Our endurance rating denotes how long a single battery charge will last you if you use the Sony Xperia XZ3 for an hour each of telephony, web browsing, and video playback daily. We've established this usage pattern, so our battery results are comparable across devices in the most common day-to-day tasks. The battery testing procedure is described in detail in case you're interested in the nitty-gritties. You can also check out our complete battery test table, where you can see how all of the smartphones we've tested will compare under your own typical use.
We're less excited about the charging situation. You see, our review unit arrived with the UCH20 adapter rated at 5V/1.5A, which takes a lengthy 2:50 hours to get the XZ3 from flat to 100% and is only a quarter of the way to full after a half hour charging session. The much better QC3.0-compliant UCH12 adapter supplied with the XZ2 Premium that we had on hand, yields almost entirely the same numbers, and so does a third-party QC3.0 charger - not really surprising since Sony makes no QuickCharge-compliance claims in the Xperia XZ3's specs.
In fact, Qualcomm's QuickCharge is incompatible with USB Power Delivery, which is the standard supported by the XZ3. However, you'd need a PD charger, which Sony isn't making yet - seems like a good explanation why there isn't one in the box. Anyway, we tried with the Pixel 2 charger, and oh miracle - the XZ3 does top up faster. It still takes a little less than 2:30 hours for a full charge, but a 30-minute stint leaves you with a more usable 43%, and an hour into it you'd be looking at 73%, as opposed to the 55% with either of the Sony chargers above.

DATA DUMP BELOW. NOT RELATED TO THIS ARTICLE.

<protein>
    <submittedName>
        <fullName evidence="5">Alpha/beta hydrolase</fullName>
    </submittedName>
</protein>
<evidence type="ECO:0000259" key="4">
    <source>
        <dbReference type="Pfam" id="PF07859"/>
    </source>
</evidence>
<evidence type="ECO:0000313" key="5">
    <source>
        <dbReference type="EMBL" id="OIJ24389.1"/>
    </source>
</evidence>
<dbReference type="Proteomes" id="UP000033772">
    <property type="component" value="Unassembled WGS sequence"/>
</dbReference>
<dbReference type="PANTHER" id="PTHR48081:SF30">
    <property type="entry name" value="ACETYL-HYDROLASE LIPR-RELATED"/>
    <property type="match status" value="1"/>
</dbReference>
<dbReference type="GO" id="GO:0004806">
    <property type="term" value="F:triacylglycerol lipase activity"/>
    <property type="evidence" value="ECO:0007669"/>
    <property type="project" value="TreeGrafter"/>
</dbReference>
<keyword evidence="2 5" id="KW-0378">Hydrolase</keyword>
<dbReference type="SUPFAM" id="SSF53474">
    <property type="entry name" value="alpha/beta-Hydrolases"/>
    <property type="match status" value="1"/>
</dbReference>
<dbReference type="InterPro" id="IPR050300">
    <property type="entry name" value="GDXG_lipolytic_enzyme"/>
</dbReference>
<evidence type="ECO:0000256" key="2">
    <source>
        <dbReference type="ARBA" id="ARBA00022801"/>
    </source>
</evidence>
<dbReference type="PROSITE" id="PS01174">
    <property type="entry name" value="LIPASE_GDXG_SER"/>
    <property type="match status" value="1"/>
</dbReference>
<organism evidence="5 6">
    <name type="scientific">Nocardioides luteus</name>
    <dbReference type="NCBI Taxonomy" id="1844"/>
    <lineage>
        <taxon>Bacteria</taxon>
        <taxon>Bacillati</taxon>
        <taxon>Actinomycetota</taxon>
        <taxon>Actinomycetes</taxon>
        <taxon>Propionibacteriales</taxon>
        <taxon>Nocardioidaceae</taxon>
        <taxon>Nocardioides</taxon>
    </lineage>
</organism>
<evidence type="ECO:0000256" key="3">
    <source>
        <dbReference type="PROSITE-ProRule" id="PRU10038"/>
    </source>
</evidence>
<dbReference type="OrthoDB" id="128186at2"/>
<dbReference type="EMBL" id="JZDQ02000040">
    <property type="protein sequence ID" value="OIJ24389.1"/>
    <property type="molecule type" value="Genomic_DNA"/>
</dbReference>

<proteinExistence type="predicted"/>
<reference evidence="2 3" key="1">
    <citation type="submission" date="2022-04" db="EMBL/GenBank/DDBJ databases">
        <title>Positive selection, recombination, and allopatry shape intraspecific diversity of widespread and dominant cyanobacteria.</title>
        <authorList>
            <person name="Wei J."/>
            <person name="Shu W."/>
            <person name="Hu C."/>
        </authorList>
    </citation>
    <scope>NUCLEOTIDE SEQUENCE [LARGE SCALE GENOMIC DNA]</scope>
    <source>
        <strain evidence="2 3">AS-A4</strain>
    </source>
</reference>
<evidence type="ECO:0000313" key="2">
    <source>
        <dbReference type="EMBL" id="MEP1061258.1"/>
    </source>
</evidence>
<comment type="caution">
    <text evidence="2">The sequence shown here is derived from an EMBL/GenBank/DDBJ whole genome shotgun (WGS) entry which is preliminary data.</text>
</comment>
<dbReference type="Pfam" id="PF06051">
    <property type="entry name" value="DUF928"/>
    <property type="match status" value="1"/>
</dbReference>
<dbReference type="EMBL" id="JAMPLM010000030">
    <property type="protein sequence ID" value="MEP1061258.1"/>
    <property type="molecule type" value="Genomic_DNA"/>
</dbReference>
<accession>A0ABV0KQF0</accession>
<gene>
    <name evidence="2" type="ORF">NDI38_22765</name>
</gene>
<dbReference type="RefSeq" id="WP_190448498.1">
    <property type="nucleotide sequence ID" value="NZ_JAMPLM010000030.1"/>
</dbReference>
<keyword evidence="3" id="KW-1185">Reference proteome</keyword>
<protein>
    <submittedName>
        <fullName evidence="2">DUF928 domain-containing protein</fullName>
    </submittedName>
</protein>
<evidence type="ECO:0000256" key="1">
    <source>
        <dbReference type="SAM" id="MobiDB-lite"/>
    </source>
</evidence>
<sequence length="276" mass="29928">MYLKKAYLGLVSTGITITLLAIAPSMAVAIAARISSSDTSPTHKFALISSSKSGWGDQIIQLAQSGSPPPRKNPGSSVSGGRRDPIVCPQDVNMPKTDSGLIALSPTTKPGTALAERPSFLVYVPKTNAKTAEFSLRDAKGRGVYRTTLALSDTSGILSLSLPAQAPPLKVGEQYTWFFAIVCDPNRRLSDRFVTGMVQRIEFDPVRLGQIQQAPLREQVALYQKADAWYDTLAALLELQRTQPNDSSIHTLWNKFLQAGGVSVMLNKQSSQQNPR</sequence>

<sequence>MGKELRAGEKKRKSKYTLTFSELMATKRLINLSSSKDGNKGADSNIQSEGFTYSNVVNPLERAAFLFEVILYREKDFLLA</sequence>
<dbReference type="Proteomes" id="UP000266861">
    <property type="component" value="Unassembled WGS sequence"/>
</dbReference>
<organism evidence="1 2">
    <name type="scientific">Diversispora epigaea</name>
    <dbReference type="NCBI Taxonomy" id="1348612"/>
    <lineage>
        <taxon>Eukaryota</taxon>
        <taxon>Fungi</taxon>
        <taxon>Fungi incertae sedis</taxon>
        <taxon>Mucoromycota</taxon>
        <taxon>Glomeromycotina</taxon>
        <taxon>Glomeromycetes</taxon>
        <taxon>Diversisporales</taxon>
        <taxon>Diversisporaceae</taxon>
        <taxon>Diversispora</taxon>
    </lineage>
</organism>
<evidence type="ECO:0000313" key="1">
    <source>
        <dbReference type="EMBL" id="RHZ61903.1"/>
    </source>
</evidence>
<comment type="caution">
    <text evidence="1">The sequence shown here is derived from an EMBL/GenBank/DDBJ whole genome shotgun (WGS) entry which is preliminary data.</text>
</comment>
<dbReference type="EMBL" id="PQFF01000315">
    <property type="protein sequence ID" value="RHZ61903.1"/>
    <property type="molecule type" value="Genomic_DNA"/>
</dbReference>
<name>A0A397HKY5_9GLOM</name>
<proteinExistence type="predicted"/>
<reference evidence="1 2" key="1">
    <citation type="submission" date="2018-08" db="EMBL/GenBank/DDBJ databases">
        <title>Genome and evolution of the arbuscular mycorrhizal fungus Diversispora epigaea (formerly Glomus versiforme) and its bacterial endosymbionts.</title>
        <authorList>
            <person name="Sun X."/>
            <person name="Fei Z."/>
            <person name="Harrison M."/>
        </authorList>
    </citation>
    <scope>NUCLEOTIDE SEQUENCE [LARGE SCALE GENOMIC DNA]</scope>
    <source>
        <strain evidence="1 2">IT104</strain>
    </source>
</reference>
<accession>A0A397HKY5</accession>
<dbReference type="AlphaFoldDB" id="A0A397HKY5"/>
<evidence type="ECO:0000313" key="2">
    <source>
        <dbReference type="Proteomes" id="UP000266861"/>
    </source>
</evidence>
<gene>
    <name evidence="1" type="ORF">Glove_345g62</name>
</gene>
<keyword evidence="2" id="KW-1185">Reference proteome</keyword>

Don't get us wrong here, we're all for USB Power Delivery and applaud Sony's push for this standard, but a compatible charger in the box would have made a much stronger statement.
The Xperia XZ3 practically borrows its audio setup entirely from the Xperia XZ2. That, of course, entails some great things, like the impressive stereo speaker setup and the intriguing Dynamic vibration system. But, also, some less than ideal choices, as far as most fans are concerned, namely the refusal to bring back the 3.5mm audio jack.
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Interestingly enough, the XZ3 appears to have slightly better acoustic properties than the XZ2. Perhaps, the taller body helped clear out bigger chambers for the speakers. Then again, it might come down to tuning. Regardless, the XZ3 managed an Excellent loudspeaker score.
As expected, turning on Sony's ClearAudio+ enhancement does take away some of the loudness. However, the hit isn't all that big on the XZ3, even though the overall loudness score dropped worn to "Very Good". In any case, ClearAudio+ gives back more than enough in a richer sound stage to compensate for a few decibels less in the volume department.
The Sony Xperia XZ3 delivered perfectly accurate output with an active external amplifier, while its performance with headphones was good to very good. Stereo crosstalk rose a moderate amount with our standard set, while the kind of intermodulation distortion that appeared is hard to detect outside a lab.
Much like most of its predecessors, though, the Xperia XZ3 failed to match its rivals when it comes to volume levels. It was below average in both tests, suggesting that its loudness might be problematic with high-impedance headphones.